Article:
Marital Fidelity Alone Deeply Satisfies

Open marriage" is a term becoming more and more familiar these days, as commentators discuss this or that celebrity's adulterous approach to the sacred institution of marriage. Most recently, "open marriage" has been the subject of a book, causing quite a stir.

Robin Rinaldi, author of The Wild Oats Project: One Woman's Midlife Quest for Passion at Any Cost, found herself feeling restless in her early forties. She had a good husband in Scott, and a good sex life, but she began to think that adding children would bring fulfillment to her life. Scott adamantly refused, and when he went so far as to get a vasectomy, Rinaldi decided to take action. "I refuse to go to my grave with no children and only four lovers," she wrote. "If I can't have one, I must have the other." So she and Scott agreed to a one-year "open marriage," for the sake of rescuing their own.

Thus began her quest for fulfillment—which consisted of sleeping with both friends and strangers, experimenting with homosexuality, and finally joining a sex commune. Rinaldi engaged in these activities only on weekdays, however. On the weekends, she returned to Scott, so they could work on their marriage.

It's all a bit 50 Shades of Grey-ish, with the notion that female fulfillment is found through weird sex. Not through God, relationships, or even work, but sex. And sex is all about exploring options, having a good time, finding yourself. It certainly isn't about the other person, and his joy or wellbeing, and it most certainly isn't about the bearing of children. Those are old-fashioned notions.

In reality, however, what non-marital sex brings is anything but glamorous. For instance, researchers from Cornell University and the University of Wisconsin recently discovered that, among low-to-middle-income individuals, when sexual involvement begins early in a relationship, it seems to be damaging to the couple's overall satisfaction with their relationship, while, "at least for women, the postponement of sexual involvement is associated with higher levels of relationship quality."1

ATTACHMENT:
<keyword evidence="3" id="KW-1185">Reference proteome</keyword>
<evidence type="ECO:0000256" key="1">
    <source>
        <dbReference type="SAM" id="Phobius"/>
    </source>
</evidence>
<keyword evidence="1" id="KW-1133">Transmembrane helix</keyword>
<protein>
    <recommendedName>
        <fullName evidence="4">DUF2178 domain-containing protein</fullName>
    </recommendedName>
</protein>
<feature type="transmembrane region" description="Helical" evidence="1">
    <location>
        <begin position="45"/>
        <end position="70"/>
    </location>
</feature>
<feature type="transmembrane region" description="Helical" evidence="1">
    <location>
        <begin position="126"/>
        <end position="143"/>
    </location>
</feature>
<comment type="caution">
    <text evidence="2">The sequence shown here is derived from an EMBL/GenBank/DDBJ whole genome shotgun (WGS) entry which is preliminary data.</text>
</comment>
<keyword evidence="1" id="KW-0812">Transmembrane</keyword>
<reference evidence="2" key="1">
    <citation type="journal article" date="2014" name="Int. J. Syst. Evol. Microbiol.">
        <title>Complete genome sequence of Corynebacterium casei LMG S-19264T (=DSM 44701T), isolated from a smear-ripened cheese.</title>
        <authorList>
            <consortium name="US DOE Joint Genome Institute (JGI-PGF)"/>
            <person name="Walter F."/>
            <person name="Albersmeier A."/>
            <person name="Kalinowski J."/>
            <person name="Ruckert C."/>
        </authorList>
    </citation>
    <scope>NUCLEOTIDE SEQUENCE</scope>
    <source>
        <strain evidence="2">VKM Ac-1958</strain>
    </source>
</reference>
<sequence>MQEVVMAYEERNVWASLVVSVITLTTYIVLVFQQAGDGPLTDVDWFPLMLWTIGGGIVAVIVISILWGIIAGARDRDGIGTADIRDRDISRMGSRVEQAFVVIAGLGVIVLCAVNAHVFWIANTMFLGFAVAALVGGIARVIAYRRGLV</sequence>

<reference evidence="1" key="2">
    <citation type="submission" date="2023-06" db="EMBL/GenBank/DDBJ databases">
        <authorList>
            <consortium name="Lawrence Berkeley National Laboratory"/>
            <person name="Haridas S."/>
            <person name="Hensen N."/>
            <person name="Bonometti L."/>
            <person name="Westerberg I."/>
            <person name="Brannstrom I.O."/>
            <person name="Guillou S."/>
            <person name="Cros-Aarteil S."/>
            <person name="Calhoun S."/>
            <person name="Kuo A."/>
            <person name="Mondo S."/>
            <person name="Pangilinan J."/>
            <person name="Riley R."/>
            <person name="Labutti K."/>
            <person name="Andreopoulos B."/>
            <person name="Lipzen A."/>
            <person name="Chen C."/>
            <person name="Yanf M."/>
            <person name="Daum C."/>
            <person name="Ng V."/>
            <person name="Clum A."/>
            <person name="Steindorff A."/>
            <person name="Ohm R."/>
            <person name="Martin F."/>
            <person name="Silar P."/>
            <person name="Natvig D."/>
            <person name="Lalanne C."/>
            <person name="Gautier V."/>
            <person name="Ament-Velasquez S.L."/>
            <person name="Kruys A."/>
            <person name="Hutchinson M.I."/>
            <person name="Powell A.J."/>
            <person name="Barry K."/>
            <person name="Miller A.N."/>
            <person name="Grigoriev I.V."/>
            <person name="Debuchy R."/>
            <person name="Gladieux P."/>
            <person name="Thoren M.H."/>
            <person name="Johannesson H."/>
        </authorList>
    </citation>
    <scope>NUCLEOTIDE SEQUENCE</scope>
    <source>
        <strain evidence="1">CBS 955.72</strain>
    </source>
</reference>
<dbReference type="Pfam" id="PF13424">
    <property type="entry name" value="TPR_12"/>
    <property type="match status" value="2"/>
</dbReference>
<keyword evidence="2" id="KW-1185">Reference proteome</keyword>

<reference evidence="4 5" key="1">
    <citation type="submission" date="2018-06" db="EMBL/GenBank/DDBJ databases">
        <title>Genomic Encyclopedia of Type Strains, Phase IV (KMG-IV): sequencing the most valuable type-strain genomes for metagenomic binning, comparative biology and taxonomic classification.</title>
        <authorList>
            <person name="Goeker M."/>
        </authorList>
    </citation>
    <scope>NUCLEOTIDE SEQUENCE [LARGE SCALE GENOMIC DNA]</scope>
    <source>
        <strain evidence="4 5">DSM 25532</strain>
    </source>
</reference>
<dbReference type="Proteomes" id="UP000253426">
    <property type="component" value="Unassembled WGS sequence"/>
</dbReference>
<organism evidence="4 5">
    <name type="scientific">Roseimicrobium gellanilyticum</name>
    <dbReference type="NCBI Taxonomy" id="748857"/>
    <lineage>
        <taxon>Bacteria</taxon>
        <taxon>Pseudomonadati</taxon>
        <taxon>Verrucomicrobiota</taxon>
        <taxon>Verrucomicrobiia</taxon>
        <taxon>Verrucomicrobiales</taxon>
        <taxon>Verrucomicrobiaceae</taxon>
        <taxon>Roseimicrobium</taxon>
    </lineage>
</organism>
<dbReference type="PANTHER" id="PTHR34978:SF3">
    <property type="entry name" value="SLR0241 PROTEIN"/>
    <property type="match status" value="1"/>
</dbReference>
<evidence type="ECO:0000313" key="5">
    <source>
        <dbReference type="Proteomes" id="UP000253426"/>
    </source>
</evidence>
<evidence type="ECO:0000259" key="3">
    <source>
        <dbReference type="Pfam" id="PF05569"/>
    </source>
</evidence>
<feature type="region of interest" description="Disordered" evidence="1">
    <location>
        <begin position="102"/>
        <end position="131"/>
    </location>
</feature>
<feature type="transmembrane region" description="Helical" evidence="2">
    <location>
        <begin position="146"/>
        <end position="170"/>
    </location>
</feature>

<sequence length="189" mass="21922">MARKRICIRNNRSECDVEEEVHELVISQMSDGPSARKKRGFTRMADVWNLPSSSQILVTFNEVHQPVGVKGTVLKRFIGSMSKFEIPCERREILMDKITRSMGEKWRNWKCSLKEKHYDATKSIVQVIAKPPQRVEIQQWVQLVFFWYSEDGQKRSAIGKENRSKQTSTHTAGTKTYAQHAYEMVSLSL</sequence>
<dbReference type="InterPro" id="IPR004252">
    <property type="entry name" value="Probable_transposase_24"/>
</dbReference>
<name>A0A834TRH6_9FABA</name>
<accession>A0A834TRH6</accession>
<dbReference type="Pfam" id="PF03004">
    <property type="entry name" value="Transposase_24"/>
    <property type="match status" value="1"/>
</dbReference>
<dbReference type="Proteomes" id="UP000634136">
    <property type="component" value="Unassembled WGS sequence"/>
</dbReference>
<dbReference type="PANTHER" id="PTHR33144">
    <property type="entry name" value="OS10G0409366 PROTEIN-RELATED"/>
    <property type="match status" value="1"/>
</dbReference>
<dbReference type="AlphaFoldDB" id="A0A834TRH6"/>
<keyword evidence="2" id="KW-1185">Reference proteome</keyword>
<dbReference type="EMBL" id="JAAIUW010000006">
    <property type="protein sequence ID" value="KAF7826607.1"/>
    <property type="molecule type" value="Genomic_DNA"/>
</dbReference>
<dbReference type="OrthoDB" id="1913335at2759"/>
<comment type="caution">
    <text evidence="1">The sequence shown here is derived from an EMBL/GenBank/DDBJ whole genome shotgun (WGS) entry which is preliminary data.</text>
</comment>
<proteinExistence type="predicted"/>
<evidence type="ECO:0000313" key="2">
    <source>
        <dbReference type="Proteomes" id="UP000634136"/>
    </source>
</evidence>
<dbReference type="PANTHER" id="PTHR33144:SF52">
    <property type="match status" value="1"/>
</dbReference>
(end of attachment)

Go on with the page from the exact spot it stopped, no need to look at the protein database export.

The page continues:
And in her recent book The End of Sex, Donna Freitas argues that the hookup culture is failing women. Such a culture "promotes bad sex, boring sex, drunken sex you don't remember, sex you could care less about, sex where desire is absent, sex that you have 'just because everyone else is, too' or that 'just happens.'"

So what kind of sex is satisfying? Every TV show and trashy book to the contrary, years and years of survey research has demonstrated that the ones who enjoy both the most sex and the most fulfilling sex are married people. In 2010, the Kinsey Institute—not exactly a bastion of support for traditional sexual norms—published a study showing that married couples have significantly more sex than do single or even partnered individuals.2

Perhaps even more interesting is a 2013 study by researchers from the Juan March Institute and the University of Washington, which found that the married couples who enjoy the most sex are those in which the spouses tend to perform more traditionally gendered tasks. That is, marriages in which the husband does the yard work and the wife the cooking also see the most passion in the bedroom.3

Other research indicates that those "open marriages" that people nowadays find so fascinating are actually doomed. In a newer study, Alfred DeMaris at Bowling Green State University discovered that, even adjusting for differences in initial marital quality, those who engage in extramarital sex are two-thirds more likely to divorce than those who do not.4 So those who like to tout that such experimenting can save a marriage don't have a firm grasp of the facts.

Robin Rinaldi, by the way, is now divorced. 

is the managing editor of the Howard Center's quarterly journal, The Family in America: A Journal of Public Policy.

This article originally appeared in Salvo, Issue #33, Winter 2018 Copyright © 2019 Salvo |